lunes, 15 de octubre de 2007
Dimitri Kirsanoff’s Ménilmontant (1925)
researched by David Badagnani
Directed by Dimitri Kirsanoff (b. Dorpat, Estonia, March 6, 1899; d. France, February 11 1957, of a heart attack)
Cast: Nadia Sibirskaïa (Younger sister), Yolande Beaulieu (Older sister), Guy Belmont (Young man), Jean Pasquier, Maurice Ronsard.
Estonian-born filmmaker Dimitri Kirsanoff emigrated to Paris with his parents in the early 1920s. There he trained as a musician, studying cello at the École Normale de Musique in Paris and playing music for silent films. He quickly became associated with the circle of young avant-garde ("impressionist") French filmmakers, and began making his own independently produced films on tiny budgets. These stylish, original, early films earned him a considerable critical reputation and were later deemed precursors of both French "poetic realism" and Italian neo-realism. Kirsanoff's first wife, the beautiful Nadia Sibirskaïa (born Jeanne Brunet in Redon, France, 1901), was the principal actress in most of his early films. (She also appeared in Jean Renoir's famous Crime of M. Lange (1935).) Kirsanoff's second wife, Monique Kirsanoff (b. 1913) is the editor of numerous French films.
Ménilmontant (1925), Kirsanoff's second film, is also his best known. (His first film, L'Ironie du destin, completed in 1923, is now lost). Kirsanoff not only directed, but co-photographed, edited, and produced the film for his own company. Ménilmontant was filmed during the winter of 1924-25, primarily on location in Ménilmontant, a poor working class suburb on the eastern edge of Paris which gives the film its name. Originally entitled Les cents pas (The Hundred Steps), the film was at first rejected by Paris film distributors. It was subsequently picked up by film presenter Jean Tedesco for the second season of his series at the Vieux-Colombier theater, and came to be known as Ménilmontant. Kirsanoff's film helped assure the success of the Vieux-Colombier and soon became a major film on the ciné-club and specialized film circuit.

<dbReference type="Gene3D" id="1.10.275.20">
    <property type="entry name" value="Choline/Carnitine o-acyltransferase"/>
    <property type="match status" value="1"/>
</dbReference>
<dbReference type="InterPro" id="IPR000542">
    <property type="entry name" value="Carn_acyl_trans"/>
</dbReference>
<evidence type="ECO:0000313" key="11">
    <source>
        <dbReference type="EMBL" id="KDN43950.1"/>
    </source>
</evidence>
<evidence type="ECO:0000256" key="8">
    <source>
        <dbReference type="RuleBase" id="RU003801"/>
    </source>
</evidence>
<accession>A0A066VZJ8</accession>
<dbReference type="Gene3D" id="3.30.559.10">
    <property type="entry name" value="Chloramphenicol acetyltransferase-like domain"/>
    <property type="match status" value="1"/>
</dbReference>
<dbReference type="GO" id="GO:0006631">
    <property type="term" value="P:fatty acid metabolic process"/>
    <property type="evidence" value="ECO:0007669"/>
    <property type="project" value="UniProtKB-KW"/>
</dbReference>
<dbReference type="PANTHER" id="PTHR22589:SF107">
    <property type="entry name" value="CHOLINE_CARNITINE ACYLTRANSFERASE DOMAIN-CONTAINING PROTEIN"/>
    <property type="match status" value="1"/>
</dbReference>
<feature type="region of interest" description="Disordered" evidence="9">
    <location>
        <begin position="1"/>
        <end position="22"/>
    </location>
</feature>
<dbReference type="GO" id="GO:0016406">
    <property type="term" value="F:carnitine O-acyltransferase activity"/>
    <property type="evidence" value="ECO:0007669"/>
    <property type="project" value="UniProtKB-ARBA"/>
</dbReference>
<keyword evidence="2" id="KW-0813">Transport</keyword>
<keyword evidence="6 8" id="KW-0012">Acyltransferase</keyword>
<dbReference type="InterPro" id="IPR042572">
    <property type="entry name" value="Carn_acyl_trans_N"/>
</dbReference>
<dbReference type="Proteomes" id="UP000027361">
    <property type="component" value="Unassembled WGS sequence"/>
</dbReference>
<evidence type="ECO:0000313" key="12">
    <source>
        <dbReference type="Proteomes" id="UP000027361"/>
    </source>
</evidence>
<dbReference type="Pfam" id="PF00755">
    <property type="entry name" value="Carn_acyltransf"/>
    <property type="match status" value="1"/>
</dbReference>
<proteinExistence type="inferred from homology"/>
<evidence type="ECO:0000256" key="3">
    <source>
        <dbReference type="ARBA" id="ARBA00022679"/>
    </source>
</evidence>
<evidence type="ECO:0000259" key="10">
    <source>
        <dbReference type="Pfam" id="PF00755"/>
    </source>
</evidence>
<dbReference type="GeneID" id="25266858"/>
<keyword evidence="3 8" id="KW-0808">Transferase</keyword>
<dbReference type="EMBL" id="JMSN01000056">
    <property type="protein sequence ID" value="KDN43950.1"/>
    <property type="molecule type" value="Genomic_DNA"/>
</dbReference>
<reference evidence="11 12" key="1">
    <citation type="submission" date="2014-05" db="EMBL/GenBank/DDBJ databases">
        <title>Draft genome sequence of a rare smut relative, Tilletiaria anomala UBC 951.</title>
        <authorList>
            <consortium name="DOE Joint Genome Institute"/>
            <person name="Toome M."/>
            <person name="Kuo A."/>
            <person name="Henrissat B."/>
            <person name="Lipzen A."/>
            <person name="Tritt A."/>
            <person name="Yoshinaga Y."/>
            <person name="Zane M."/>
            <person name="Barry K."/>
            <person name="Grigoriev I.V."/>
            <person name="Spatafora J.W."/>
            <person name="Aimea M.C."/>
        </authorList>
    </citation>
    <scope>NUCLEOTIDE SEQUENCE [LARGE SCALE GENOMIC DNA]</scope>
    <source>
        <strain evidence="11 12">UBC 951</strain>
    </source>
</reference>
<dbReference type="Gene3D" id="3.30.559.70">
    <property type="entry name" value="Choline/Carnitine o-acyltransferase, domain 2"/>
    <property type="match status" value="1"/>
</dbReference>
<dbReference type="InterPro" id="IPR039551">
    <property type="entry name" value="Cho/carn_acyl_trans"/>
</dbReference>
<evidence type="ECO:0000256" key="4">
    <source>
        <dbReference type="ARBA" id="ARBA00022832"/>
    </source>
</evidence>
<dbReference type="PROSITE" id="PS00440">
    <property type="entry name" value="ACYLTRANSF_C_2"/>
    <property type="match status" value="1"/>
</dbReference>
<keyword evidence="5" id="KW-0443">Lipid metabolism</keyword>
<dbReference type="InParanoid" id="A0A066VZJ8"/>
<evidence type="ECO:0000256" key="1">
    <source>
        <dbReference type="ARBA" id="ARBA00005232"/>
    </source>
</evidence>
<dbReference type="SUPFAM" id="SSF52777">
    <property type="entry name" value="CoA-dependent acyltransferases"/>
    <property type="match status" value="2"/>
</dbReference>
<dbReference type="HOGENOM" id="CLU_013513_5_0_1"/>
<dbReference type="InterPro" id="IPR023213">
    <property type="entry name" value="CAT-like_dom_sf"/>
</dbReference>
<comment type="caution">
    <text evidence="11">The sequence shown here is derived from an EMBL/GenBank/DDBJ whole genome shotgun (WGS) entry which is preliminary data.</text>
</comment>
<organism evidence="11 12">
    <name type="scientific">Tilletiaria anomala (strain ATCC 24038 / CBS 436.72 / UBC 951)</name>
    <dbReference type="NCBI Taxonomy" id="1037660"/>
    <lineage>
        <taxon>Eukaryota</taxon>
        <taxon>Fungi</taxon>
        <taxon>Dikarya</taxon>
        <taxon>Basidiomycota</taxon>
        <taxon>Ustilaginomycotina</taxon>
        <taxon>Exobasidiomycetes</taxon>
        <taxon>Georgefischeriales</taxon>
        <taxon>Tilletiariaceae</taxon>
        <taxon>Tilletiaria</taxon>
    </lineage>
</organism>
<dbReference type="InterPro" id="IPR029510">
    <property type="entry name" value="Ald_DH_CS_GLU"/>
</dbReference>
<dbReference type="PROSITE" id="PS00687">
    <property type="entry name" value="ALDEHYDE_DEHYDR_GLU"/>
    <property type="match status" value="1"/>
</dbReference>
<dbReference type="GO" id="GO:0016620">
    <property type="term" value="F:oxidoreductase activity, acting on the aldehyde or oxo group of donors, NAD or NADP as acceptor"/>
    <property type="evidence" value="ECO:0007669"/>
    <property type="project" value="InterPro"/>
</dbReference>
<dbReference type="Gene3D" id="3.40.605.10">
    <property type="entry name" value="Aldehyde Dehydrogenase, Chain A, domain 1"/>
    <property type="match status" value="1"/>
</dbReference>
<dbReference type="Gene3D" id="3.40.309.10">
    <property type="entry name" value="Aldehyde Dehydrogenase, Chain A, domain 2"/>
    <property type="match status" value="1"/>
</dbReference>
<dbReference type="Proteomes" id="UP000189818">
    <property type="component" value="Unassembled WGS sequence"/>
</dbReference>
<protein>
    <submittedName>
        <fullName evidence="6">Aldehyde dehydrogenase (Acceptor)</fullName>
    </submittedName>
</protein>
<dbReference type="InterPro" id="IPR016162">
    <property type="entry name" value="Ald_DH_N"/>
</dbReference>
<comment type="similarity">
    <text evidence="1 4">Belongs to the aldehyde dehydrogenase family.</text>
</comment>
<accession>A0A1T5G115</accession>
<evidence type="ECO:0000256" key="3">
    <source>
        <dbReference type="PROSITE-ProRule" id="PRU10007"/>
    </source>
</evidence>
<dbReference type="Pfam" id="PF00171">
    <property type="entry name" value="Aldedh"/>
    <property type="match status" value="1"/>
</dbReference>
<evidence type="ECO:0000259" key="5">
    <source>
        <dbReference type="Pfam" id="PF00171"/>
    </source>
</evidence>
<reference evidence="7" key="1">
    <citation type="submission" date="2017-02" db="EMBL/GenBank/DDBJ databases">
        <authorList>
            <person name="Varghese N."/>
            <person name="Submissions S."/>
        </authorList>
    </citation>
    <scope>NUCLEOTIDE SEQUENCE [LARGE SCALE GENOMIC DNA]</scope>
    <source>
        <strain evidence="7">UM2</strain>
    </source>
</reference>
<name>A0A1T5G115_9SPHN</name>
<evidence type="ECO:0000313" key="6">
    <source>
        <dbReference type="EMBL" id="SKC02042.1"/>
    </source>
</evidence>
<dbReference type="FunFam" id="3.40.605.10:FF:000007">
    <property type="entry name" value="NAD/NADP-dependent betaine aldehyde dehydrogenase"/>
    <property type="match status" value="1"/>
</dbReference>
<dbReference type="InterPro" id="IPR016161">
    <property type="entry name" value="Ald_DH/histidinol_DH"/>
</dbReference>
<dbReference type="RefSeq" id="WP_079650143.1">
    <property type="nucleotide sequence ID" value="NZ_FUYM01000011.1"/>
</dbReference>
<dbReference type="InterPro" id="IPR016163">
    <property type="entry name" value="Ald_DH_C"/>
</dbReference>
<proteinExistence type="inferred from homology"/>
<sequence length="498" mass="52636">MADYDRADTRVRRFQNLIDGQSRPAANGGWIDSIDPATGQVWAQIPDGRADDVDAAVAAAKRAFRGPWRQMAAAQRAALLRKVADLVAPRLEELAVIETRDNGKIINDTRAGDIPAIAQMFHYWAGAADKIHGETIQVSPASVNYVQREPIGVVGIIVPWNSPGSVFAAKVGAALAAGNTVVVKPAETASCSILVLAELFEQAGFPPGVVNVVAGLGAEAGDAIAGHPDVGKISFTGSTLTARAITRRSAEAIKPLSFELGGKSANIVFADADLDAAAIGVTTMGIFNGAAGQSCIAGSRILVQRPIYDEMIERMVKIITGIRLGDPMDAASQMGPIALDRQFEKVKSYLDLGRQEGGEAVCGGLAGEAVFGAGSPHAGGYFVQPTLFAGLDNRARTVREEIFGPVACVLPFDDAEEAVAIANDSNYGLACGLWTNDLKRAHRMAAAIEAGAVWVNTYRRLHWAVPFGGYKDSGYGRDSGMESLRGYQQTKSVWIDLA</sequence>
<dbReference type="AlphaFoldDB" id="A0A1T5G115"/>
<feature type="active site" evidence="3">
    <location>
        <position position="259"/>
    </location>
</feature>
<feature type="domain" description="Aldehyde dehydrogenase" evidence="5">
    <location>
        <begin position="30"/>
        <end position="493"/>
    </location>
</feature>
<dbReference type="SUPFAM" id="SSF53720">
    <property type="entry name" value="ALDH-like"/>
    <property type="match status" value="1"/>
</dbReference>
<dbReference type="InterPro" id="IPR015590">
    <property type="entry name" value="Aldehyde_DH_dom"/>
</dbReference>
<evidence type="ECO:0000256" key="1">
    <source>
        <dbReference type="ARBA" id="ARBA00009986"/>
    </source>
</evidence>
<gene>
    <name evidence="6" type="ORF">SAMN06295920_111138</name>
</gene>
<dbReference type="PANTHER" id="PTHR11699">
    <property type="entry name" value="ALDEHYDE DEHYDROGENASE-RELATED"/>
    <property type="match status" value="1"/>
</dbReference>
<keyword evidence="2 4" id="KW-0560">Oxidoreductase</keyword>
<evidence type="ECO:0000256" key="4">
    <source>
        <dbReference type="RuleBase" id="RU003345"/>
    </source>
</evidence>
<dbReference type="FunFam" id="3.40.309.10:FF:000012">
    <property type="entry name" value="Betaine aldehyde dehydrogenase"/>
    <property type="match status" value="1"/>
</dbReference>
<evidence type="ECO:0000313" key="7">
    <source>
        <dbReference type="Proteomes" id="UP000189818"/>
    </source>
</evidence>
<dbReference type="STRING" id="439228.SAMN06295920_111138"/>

Ménilmontant is in many ways a striking film, and has been described as "une oevre presque parfaite" ("a nearly perfect work") (Georges Sadoul, Le Cinéma Français, 1962). Its story is told entirely in images, without the use of explanatory intertitles; Kirsanoff was among the very rare filmmakers of the silent era to attempt this. The film makes use of techniques such as montage, hand-held camera, ultra-rapid montage, and superposition to achieve the elusive, transcendent quality of "photogénie" so sought after by the French impressionist film directors of the era. Ménilmontant, thus, comes closer to poetry than to narrative prose.
After Ménilmontant, Kirsanoff continued his experiments in film, most notably with Brumes d'automne (Autumn Mists) (1929), and Rapt (1934), made in Switzerland, which featured the use of "contrapuntal sound," with music by Arthur Honegger. With the coming of sound and his separation from Sibirskaïa in 1939, Kirsanoff lost personal artistic control of his work and had to resign himself to working on mediocre commercial films and sponsored documentaries.